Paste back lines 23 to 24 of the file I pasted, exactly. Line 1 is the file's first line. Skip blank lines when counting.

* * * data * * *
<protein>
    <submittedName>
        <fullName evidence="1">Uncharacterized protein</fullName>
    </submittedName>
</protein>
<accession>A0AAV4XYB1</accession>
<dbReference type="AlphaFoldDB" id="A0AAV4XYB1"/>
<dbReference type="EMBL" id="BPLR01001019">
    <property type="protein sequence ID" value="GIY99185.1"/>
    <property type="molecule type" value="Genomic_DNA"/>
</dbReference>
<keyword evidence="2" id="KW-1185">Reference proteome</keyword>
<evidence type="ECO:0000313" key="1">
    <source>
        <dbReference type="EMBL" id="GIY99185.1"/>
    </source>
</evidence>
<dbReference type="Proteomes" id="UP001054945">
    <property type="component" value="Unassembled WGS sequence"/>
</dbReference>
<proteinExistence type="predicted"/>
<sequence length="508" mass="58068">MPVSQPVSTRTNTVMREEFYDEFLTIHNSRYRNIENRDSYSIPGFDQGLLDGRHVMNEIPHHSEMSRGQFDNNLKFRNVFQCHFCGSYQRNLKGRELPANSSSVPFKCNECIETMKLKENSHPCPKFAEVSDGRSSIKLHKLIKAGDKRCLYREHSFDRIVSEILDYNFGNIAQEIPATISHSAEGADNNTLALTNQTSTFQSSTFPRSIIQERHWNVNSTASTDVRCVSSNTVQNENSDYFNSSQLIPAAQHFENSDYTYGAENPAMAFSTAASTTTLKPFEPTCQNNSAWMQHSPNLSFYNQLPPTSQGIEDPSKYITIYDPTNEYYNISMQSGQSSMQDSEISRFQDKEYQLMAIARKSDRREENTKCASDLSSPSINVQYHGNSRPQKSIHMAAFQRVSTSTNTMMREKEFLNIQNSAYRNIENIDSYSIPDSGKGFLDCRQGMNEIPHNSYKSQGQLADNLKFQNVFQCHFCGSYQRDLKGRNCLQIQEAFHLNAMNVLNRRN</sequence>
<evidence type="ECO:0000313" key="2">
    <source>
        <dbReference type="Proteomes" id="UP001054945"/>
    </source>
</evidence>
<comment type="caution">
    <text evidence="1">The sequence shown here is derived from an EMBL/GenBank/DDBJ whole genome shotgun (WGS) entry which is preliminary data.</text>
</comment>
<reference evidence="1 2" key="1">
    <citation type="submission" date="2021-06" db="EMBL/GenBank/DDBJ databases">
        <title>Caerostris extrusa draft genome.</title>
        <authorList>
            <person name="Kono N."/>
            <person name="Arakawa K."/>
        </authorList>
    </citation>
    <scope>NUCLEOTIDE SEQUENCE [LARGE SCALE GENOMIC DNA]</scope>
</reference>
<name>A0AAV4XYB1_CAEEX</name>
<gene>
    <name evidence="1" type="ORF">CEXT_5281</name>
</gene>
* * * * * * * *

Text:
<evidence type="ECO:0000313" key="2">
    <source>